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Ere yet the fight be done, pack up :-Down with
them. And hark, what noise the general makes!
Worthy sir, thou bleed'st;
Sir, praise me not:
well, The blood I drop is rather physical Than dangerous to me: To Aufidius thus I will appear, and fight.
LART. Now the fair goddess, Fortune, Fall deep in love with thee; and her great charms Misguide thy opposers' swords! Bold gentleman, Prosperity be thy page! MAR.
Thy friend no less Than those she placeth highest ! So, farewell. LART. Thou worthiest Marcius!
[Exit MARCIUS. Go, sound thy trumpet in the market-place; Call thither all the officers of the town, Where they shall know our mind : Away,
[Exeunt. • Than dangerous to me: To Aufidius thus I will appear, and
fight. Lart. Now the fair goddess, Fortune,] The metre being here violated, I think we might safely read with Sir T. Hanmer (omitting the words to me :)
Than dangerous : To Aufidius thus will I
Now the fair goddess, Fortune., STEEVENS.
are come off
Enter a Messenger.
Mess. The citizens of Corioli have issued,
Though thou speak'st truth, Methinks, thou speak’st not well. How long is't
since ? Mess. Above an hour, my lord. Com. 'Tis not a mile ; briefly we heard their
- The Roman gods,
Lead their successes as we wish our own ;] Roman gods, &c. MALONE.
i. e. May the
How could'st thou in a mile confound an hour, 8
Spies of the Volces
Who's yonder, That does appear as he were flay'd ? O gods ! He has the stamp of Marcius; and I have Before-time seen him thus. MAR.
Come I too late? Com. The shepherd knows not thunder from a
tabor, More than I know the sound of Marcius' tongue From every meaner man's.
o confound an hour,] Confound is here used not in its common acceptation, but in the sense of—to expend. Conterere tempus. MALONE. So, in King Henry IV. P. I. Act I. sc. iii: “ He did con found the best part of an hour," &c.
STEEVENS. 9 From every meaner man’s.] [Old copy—meaner man.] That is, from that of every meaner man. This kind of phraseology is found in many places in these plays; and as the peculiarities of our author, or rather the language of his age, ought to be scrupulously attended to, Hanmer and the subsequent editors who read here—every meaner man's, ought not in my apprehension to be followed, though we should now write so. :
MALONE. When I am certified that this, and many corresponding offences against grammar, were common to the writers of our author's age, I shall not persevere in correcting them. But while I suspect (as in the present instance) that such irregularities were the gibberish of a theatre, or the blunders of a transcriber, I shall MAR.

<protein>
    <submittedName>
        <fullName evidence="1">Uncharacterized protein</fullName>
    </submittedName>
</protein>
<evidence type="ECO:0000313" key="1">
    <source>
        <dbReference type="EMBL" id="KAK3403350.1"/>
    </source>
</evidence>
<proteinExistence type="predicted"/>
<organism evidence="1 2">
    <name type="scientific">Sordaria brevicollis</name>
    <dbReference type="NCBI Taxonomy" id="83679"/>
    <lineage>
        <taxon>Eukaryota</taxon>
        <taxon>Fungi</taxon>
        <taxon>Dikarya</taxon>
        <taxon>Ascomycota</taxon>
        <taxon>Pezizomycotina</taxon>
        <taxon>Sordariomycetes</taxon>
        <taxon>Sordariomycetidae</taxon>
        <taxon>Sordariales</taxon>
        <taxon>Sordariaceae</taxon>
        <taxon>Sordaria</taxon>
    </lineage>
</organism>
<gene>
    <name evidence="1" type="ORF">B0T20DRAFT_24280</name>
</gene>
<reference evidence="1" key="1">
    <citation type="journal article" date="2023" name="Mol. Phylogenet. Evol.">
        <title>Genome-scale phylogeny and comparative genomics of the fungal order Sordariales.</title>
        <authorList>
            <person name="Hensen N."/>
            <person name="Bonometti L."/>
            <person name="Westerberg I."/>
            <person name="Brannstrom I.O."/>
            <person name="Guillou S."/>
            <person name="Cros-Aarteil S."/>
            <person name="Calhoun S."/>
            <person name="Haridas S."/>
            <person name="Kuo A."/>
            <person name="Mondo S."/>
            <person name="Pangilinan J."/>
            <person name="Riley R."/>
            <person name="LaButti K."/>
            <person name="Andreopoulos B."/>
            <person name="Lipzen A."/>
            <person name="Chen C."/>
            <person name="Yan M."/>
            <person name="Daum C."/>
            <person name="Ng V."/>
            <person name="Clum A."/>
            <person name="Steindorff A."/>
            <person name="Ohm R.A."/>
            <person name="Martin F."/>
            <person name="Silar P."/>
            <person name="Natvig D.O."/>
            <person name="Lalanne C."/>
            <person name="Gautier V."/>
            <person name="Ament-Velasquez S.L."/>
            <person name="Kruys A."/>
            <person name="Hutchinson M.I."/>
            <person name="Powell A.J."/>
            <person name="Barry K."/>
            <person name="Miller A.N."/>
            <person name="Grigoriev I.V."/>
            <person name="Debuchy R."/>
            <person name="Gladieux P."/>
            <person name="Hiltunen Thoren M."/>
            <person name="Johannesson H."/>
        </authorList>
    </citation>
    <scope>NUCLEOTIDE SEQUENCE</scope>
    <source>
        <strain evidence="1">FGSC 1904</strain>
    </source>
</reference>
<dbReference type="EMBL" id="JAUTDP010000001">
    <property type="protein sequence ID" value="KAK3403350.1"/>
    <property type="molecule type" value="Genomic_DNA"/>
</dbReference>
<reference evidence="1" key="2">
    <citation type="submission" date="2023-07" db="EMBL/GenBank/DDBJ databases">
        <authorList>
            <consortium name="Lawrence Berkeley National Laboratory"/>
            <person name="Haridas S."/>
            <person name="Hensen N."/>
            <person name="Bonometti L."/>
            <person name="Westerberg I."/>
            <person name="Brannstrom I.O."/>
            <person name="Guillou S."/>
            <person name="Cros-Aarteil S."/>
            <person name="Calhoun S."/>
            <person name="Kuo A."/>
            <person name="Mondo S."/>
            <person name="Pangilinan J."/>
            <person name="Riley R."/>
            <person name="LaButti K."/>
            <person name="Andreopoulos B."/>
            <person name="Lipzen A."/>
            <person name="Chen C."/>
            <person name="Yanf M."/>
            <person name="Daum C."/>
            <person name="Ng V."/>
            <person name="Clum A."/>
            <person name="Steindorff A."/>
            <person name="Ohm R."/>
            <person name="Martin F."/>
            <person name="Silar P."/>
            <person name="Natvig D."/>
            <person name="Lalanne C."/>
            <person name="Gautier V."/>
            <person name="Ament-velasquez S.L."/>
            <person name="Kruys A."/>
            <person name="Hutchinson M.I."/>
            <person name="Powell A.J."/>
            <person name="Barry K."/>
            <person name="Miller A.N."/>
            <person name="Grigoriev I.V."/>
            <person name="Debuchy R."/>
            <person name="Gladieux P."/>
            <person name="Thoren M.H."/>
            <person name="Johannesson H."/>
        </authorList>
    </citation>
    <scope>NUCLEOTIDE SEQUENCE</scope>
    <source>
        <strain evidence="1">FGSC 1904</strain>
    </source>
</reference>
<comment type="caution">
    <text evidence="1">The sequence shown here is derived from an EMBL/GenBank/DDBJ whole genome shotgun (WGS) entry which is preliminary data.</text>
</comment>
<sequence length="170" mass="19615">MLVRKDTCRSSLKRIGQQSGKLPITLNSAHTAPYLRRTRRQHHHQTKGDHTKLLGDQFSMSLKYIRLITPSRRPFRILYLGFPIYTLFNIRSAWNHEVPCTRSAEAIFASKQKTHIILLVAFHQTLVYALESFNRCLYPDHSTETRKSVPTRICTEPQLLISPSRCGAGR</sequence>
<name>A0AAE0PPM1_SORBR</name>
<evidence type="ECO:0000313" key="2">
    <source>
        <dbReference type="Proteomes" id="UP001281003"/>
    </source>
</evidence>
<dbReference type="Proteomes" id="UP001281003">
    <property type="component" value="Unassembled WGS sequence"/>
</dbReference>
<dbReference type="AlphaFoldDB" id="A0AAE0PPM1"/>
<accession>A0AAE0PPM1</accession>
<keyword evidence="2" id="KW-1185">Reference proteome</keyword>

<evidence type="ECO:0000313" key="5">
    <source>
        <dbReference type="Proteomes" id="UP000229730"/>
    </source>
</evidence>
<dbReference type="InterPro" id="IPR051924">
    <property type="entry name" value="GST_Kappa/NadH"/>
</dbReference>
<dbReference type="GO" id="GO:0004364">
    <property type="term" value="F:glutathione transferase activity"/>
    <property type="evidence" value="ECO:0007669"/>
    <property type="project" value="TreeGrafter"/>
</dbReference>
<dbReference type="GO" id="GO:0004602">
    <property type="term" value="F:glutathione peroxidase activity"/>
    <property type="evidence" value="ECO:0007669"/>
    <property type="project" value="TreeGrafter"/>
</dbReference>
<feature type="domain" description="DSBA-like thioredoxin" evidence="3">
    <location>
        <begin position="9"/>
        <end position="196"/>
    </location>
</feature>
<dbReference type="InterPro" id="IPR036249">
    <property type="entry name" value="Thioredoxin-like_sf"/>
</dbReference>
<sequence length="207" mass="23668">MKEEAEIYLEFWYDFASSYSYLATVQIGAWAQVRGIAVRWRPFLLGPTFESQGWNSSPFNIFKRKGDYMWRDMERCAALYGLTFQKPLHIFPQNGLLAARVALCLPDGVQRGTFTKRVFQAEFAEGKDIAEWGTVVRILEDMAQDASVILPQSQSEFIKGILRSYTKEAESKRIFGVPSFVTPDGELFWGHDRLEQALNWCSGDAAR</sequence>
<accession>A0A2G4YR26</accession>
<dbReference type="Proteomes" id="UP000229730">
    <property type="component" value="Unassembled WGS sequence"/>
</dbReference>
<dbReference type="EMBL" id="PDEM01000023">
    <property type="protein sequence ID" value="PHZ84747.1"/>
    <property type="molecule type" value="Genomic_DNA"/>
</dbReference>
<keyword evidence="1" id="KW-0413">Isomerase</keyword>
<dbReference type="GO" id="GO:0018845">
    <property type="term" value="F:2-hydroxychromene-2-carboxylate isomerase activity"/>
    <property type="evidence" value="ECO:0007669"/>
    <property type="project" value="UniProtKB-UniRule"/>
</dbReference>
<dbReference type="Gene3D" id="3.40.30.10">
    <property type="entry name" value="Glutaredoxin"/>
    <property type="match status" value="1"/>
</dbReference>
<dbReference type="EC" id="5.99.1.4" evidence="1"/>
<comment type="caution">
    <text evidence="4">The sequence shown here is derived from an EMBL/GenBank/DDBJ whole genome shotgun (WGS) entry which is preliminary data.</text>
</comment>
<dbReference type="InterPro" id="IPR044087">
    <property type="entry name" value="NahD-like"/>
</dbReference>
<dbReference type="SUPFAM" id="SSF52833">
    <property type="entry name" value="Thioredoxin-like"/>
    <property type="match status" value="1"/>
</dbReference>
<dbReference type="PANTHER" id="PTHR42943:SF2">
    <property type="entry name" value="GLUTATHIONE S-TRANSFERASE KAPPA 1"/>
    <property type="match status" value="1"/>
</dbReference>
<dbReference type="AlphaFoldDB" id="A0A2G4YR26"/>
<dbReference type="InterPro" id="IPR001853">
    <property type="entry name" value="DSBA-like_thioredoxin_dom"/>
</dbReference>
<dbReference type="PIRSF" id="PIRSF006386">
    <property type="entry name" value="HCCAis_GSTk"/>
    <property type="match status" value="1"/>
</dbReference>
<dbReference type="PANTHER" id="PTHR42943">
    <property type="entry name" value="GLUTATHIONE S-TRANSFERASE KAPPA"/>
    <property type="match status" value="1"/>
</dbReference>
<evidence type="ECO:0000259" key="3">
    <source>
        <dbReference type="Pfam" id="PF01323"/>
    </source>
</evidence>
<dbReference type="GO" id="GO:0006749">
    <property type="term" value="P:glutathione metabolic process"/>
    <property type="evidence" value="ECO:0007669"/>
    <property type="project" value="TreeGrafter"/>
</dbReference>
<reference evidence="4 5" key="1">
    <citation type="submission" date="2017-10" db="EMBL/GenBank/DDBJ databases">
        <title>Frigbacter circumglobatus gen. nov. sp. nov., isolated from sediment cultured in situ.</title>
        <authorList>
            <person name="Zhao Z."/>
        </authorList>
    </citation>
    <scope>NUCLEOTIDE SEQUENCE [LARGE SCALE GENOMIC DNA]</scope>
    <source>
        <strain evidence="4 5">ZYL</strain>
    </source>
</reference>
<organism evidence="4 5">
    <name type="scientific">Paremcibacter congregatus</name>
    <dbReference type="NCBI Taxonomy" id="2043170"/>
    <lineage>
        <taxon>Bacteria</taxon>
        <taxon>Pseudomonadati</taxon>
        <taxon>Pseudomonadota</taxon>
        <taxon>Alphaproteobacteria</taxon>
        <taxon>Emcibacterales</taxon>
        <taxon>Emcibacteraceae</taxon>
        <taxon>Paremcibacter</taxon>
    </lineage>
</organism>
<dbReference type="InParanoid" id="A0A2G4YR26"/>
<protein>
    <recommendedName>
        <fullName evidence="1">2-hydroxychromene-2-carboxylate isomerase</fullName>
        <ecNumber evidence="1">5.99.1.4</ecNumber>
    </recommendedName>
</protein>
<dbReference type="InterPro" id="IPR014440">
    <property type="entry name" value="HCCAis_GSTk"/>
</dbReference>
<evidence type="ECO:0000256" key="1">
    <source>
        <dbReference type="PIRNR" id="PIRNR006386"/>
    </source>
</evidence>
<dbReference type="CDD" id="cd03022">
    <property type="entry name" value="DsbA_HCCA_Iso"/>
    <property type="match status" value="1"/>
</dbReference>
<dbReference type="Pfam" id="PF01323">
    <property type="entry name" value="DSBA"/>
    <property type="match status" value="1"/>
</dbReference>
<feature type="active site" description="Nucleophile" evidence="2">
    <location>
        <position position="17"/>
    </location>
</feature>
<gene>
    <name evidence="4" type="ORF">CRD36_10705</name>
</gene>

Come I too late?
O! let me clip you
Flower of warriors, How is't with Titus Lartius?
MAR. As with a man busied about decrees : Condemning some to death, and some to exile; Ransoming him, or pitying,' threat’ning the other; Holding Corioli in the name of Rome, Even like a fawning greyhound in the leash, To let him slip at will. COM.
Where is that slave, Which told me they had beat you to your trenches? Where is he? Call him hither. MAR.
Let him alone, He did inform the truth: But for our gentlemen, The common file, (A plague!—Tribunes forthem!).
forbear to set nonsense before my readers ; especially when it can be avoided by the insertion of a single letter, which indeed might have dropped out at the press. STEEVENS.
to bedward.] So, in Albumazar, 1615:
STEEVENS Again, in Peacham's Complete Gentleman, 1627: “ Leaping, upon a full stomach, or to bedward, is very dangerous.
MALONE Again, in The Legend of Cardinal Lorraine, 1577, sign. G. 1:
They donsed also, lest so soon as their backs were turned to the courtward, and that they had given over the dealings in the affairs, there would come in infinite complaints." REED. Ransoming him, or pitying,] i.e. remitting his ransom.
The mouse ne'er shunn'd the cat, as they did budge
But how prevail'd you? MAR. Will the time serve to tell ? I do not
thinkWhere is the enemy? Are you lords o'the field ? If not, why cease you till you are so ? COM.
Marcius, We have at disadvantage fought, and did Retire, to win our purpose. MAR. How lies their battle? Know you on which
side 3 They have plac'd their men of trust? COM.
As I guess, Marcius, Their bands in the vaward are the Antiates, Of their best trust: o'er them Aufidius, Their very heart of hope.
on which side &c.] So, in the old translation of Plutarch:
« Martius asked him howe the order of the enemies battell was, and on which side they had placed their best fighting men. The consul made him aunswer that he thought the bandes which were in the vaward of their battell, were those of the Antiates, whom they esteemed to be the warlikest men, and which for valiant corage would geve no place to any of the hoste of their enemies. Then prayed Martius to be set directly against them. The consul graunted him, greatly praysing his corage."
STEEVENS. -- Antiates,] The old copy reads Antients, which might mean veterans; but a following line, as well as the previous quotation, seems to prove-Antiates to be the proper reading :
“ Set me against Aufidius and his Antiates." Our author employs—Antiates as a trisyllable, as if it had been written-Antiats. STEEVENS.
Mr. Pope made the correction. MALONE. 5 Their very heart of hope.] The same expression is found in Marlowe's Lust's Dominion :